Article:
In order to keep records and data of the North-American culture, geographers and anthropologists have gone ahead to divide the entire area into groups of culture areas, which shares similar characteristics and features, alongside with a common territory and habitat.
The different divisions include: The Arctic, the Subarctic, the North-east, California, the Plateau, the South-west, and the Great Basin etc. For instance, the arctic culture area which is a cold area characterized with froze deserts was initially home to the Inuit and Aleut who spoke languages that were passed down from Eskimo-Aleut language family.
The Arctic’s population were minute in number and scattered. Some of the people that inhabited the place especially the Inuits were nomads, and they were accustomed to seasonal migration. The Inuit and Aleut lived in dome-shaped houses, and they used animal skins to make clothing which were most times weather proof.
Similarly, we have the Subarctic which is mostly comprised of swampy areas and water drenched areas. This culture area is divided into two language groups which are the Athabaskan and Algonquian speakers. In the subarctic region, there was great difficulty in transportation because of the scarcity of transportation means because the only available ones were lightweight canoes and snow shoes.
The residents of the Subarctic did not form large permanent places of abode, hence, they lived in tents and temporary structures and when weather conditions were harsh, they migrated.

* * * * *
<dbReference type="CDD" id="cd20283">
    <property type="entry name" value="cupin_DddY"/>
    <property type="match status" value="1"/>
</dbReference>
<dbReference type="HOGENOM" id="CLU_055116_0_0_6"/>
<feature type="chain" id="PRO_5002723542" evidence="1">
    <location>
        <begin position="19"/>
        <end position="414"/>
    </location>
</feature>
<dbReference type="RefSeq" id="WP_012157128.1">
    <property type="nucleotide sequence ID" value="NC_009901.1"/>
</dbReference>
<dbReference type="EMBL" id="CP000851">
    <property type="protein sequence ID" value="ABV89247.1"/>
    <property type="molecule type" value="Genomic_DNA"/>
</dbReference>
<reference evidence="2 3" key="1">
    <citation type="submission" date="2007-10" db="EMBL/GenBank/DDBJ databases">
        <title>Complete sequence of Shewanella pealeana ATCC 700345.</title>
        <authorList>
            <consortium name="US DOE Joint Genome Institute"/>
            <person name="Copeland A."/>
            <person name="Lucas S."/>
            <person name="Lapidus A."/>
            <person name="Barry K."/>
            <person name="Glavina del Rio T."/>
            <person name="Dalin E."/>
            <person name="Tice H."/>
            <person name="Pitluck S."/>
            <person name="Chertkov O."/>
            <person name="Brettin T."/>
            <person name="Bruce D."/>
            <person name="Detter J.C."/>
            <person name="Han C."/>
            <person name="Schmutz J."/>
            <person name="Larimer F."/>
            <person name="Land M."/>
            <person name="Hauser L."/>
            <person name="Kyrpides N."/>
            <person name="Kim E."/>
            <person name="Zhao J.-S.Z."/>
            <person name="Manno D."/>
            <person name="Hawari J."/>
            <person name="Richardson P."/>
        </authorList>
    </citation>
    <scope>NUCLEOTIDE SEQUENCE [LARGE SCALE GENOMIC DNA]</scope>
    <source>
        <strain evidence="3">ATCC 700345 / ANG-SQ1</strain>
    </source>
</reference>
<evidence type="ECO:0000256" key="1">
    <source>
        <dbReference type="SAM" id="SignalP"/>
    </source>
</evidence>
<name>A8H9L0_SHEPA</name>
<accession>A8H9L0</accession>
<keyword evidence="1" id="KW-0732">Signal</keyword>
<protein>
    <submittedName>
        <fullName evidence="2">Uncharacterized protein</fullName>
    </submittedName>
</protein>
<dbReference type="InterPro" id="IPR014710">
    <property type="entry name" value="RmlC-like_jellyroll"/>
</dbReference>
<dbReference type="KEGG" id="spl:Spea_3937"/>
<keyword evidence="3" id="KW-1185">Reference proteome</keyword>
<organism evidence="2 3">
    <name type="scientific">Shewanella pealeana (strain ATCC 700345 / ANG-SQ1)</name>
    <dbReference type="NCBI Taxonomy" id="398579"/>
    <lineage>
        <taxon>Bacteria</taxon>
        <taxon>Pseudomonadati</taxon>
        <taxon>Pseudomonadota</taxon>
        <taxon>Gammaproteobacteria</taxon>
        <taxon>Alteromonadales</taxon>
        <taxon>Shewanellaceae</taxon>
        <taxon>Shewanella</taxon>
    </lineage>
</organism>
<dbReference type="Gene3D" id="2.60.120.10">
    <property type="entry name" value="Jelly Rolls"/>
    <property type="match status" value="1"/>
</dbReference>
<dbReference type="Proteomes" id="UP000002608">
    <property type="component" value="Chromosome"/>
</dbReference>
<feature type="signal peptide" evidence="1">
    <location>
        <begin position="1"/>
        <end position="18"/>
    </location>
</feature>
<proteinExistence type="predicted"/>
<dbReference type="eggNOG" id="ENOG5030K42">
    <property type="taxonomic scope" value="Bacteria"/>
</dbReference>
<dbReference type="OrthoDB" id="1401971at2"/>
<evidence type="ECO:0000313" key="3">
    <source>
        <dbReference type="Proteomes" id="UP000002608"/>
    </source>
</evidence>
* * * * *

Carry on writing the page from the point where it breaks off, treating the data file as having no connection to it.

Also, the North east cultural which was one of the first to have a prolonged access to the Europeans. Its inhabitants constituted two main groups which includes the Iroquoian speakers and also the Algonquian speakers. They resided in small villages known for farming and fishing activities. They were faced with conflicts and struggles which arose from opposition villages which constantly raided them.
To add to that, the Great Basin culture area which is a vast and expansive area, comprises a desert, lakes and salt deposits. It was home for people who spoke Shoshonean or Uto-Aztecan dialect. They lived on compact and temporary abodes because of the need to always be on the move due to the nature of the activities they perform.
We also have the California culture area which hosted about 100 different tribes that spoke hundreds of dialects. It was estimated such that California’s linguistic landscape was more complex than even Europe itself, but despite the diversity in language, many California inhabitants lived similar lives and engaged in similar activities which include hunting, fishing, gathering, farming among others.